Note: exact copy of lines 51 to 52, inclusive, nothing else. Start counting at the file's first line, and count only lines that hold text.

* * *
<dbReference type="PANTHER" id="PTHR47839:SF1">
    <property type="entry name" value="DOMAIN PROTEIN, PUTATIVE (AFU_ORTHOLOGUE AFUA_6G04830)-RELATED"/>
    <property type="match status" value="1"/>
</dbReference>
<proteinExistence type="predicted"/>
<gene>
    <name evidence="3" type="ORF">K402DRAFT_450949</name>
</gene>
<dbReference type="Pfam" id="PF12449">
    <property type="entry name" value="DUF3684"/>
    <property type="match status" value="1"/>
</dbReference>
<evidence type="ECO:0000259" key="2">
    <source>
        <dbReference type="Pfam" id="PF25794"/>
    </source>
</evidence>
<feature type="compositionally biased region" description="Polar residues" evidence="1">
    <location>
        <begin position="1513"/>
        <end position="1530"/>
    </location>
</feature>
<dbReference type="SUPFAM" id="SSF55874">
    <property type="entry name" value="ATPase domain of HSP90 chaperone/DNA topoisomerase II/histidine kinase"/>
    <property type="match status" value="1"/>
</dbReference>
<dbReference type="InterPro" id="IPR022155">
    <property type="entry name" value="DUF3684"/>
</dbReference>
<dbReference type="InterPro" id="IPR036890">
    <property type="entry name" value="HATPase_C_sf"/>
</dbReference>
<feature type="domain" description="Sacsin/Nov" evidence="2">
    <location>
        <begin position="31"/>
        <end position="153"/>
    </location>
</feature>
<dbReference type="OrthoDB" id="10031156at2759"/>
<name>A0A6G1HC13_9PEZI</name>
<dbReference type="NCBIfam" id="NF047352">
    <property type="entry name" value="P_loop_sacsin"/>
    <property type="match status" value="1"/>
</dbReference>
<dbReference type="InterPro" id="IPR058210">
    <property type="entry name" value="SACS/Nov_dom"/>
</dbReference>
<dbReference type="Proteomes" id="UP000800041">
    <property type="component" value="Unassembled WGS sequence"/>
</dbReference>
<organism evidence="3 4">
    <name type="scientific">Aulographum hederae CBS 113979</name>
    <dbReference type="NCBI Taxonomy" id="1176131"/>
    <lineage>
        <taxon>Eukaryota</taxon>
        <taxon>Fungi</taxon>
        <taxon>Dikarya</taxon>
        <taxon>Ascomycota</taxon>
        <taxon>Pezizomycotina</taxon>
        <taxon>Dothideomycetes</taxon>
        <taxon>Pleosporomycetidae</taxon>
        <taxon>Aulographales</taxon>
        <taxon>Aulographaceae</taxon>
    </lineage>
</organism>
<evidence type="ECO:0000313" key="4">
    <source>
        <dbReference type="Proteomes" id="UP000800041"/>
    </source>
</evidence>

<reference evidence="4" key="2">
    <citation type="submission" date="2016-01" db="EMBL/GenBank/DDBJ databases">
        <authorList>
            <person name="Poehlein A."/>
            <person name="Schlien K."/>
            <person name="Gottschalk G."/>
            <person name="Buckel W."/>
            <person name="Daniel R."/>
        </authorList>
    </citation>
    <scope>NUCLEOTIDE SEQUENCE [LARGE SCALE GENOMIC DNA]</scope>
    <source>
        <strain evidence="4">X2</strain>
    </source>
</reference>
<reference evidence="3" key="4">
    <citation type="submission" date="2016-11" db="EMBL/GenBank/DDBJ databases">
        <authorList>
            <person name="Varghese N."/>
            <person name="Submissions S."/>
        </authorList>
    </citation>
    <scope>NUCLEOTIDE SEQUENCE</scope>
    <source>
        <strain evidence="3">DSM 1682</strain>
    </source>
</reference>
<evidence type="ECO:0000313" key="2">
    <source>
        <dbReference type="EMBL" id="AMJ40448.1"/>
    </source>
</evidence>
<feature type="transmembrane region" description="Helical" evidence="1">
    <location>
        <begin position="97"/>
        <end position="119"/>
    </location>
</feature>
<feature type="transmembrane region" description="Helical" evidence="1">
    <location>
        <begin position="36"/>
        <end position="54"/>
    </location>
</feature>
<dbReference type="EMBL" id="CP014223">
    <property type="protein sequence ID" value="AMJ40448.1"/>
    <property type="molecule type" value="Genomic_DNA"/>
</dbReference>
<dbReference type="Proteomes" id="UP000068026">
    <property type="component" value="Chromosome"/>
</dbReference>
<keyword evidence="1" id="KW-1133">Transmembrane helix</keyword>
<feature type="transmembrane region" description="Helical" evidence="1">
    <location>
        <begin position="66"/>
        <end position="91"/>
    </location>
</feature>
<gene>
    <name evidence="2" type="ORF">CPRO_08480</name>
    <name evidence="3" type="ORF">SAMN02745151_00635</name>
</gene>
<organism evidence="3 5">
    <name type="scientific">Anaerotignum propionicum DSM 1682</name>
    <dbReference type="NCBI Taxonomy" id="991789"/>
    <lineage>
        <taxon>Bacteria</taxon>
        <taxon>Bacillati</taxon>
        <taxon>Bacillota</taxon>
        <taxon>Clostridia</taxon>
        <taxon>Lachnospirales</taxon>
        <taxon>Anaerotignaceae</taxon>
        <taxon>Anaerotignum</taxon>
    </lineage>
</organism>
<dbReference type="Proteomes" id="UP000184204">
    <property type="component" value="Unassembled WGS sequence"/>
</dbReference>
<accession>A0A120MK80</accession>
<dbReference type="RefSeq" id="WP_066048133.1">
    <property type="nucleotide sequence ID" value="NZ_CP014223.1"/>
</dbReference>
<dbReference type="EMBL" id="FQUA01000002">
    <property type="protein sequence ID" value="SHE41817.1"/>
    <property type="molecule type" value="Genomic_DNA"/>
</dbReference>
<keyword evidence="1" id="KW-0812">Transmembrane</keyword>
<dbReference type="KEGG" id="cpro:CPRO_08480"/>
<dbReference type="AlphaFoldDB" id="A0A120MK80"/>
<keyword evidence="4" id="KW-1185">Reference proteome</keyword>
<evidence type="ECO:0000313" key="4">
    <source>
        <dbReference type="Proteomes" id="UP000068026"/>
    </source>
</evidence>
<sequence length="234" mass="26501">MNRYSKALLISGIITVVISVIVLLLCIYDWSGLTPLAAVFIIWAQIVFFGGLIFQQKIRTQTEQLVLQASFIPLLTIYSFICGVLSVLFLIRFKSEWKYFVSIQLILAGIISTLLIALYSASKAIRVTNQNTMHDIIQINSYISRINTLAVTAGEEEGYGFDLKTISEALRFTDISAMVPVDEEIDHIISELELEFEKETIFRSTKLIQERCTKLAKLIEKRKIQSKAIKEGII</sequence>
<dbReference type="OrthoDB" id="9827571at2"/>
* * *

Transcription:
</dbReference>
<organism evidence="3 4">